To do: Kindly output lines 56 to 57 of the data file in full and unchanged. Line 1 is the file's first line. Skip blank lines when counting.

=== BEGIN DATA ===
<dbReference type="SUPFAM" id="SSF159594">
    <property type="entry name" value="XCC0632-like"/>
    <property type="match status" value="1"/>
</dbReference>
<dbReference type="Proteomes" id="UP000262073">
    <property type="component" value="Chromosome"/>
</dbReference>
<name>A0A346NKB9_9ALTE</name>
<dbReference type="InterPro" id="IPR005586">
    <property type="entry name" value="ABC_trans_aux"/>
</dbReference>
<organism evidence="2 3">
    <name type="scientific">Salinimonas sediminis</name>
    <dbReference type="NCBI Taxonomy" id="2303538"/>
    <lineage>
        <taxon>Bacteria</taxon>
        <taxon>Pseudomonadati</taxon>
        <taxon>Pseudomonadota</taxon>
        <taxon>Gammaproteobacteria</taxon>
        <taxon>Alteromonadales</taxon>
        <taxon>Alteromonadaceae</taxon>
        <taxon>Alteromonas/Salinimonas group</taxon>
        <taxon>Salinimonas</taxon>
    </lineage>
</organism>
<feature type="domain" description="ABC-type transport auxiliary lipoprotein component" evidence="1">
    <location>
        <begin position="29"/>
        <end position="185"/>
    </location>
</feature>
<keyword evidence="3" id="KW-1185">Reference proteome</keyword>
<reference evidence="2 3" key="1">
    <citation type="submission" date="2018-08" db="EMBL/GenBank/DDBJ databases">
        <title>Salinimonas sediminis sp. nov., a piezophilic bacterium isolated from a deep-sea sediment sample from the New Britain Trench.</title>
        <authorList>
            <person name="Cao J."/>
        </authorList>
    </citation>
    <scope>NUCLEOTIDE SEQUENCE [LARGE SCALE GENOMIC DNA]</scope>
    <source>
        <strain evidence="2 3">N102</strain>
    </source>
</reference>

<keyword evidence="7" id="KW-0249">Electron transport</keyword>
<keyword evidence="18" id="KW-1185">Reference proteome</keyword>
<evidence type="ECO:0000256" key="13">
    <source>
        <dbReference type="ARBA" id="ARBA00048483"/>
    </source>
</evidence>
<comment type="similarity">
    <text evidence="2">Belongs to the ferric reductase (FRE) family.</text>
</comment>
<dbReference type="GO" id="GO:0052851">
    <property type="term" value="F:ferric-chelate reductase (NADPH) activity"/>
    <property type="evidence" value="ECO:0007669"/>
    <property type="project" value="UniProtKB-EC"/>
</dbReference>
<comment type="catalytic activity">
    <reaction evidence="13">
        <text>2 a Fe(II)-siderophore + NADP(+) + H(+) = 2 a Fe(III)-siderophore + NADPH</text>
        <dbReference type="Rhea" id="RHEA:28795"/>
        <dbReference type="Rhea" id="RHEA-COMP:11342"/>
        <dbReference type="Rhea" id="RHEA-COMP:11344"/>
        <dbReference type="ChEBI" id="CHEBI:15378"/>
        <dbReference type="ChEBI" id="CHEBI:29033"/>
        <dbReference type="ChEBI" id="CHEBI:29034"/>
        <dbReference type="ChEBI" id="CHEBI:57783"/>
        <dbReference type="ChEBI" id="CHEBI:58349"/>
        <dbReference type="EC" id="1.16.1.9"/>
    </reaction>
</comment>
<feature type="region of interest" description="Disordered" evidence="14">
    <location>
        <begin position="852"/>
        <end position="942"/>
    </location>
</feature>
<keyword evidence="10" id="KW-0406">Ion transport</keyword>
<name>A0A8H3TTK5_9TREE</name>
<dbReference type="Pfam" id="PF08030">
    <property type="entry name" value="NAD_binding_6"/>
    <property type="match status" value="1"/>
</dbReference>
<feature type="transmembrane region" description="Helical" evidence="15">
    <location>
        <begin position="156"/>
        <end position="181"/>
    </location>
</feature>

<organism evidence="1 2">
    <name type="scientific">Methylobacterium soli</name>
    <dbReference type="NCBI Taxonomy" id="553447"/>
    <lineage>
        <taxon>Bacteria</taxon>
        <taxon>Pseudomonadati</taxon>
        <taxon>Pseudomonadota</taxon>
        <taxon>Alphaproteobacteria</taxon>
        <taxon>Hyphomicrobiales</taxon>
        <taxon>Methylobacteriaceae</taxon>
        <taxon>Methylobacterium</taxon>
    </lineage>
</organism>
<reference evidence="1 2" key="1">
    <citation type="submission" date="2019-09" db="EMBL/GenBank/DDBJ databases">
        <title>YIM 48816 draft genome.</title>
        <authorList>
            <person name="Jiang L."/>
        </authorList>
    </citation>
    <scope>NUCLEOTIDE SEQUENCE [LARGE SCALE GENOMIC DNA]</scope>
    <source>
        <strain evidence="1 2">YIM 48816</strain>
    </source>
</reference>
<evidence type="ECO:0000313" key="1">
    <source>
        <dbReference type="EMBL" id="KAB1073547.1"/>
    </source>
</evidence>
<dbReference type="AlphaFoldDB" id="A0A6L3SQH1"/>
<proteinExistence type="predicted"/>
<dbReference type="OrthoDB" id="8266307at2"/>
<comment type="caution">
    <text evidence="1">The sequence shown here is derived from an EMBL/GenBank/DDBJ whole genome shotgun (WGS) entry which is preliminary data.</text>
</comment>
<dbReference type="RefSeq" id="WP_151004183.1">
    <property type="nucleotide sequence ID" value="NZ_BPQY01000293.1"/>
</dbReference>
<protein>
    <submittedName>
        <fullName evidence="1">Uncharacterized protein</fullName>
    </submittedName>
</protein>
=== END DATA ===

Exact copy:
    <property type="term" value="F:ferric-chelate reductase (NADPH) activity"/>
    <property type="evidence" value="ECO:0007669"/>